7. Biometric authentication
Online digital threats have increased and businesses, as well as customers, are focused on their security more than ever. Biometric authentication can be the answer to that problem. It increases security by scanning the user’s biometrics such as a fingerprint to confirm the user's identity before granting access to sensitive information. This can be seen in banking apps or before a user makes a purchase from the Google Play store.
8. Optimized navigation
When it comes to loading a webpage, you have about three seconds until your user leaves. This means two things: your webpage has to be optimised with compressed file sizes for faster loading and navigation needs to be clear and simple. Material design allows you to add an incredible amount of detail and effects, but don’t fall into the trap of cluttering the page and making navigation hard. Three seconds is not a lot of time, and businesses have to make the most of those few seconds with clear navigation and faster loading, all crucial to UI and UX design.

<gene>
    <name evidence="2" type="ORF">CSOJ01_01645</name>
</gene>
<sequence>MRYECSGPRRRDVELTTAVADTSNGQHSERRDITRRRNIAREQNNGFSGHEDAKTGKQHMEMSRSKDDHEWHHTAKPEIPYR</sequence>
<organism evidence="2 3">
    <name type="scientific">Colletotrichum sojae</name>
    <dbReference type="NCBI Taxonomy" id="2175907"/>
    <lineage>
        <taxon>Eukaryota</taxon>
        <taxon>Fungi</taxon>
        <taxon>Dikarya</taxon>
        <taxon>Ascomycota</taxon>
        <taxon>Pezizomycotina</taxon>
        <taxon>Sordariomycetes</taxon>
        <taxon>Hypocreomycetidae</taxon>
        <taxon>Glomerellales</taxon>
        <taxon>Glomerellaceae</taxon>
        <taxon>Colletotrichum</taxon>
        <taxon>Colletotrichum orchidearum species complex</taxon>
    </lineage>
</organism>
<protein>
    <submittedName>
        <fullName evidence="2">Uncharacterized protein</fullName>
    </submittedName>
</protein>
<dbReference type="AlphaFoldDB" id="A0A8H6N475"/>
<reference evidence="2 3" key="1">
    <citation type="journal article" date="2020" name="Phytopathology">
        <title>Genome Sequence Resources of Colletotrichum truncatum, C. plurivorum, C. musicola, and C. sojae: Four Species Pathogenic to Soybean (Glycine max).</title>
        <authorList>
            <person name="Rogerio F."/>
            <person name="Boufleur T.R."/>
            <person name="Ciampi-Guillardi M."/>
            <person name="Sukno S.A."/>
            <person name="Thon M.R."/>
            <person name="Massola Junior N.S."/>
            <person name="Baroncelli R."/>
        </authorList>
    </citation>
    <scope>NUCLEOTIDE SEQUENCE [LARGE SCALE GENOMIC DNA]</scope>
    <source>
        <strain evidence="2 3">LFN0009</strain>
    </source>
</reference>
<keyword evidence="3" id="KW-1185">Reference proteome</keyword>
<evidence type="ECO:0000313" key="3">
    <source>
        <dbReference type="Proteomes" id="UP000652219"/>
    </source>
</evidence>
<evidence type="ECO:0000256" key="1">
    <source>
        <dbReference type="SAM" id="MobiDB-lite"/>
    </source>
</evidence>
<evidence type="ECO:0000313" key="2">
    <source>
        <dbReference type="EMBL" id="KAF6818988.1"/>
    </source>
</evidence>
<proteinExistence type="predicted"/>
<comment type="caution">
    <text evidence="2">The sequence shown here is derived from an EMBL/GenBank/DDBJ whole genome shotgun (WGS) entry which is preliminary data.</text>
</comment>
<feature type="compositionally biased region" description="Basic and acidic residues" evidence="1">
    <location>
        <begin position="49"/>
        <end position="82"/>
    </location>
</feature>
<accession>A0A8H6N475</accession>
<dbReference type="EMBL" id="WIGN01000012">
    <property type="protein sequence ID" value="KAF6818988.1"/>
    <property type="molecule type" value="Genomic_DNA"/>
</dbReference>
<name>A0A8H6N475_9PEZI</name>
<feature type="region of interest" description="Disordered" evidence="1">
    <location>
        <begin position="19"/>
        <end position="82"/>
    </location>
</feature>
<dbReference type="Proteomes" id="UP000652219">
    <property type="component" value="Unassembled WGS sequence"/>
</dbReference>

9. Foldable phones
Prototypes have already started making waves from brands such as Samsung and Huawei with their unique foldable displays. But what’s so great about a foldable phone you may ask? Well, a foldable device takes up less space and is lighter in weight, but one of the biggest benefits is that the material used for a foldable display is stronger and more durable to accidents such as dropping the phone without having to worry about cracking the screen. This is an issue mobile (iPhone) users know far too well.
10. Content always will be king
Every business needs to have high-quality content, including a compelling story as to why the user needs to buy their product. One way to do this is to use user behavior and preferences to know what to focus on and who to target.
Technology will always improve and so will UI and UX design. The game continues to change, and businesses need to keep up with the latest UX trends in order to keep their users happy and engaged.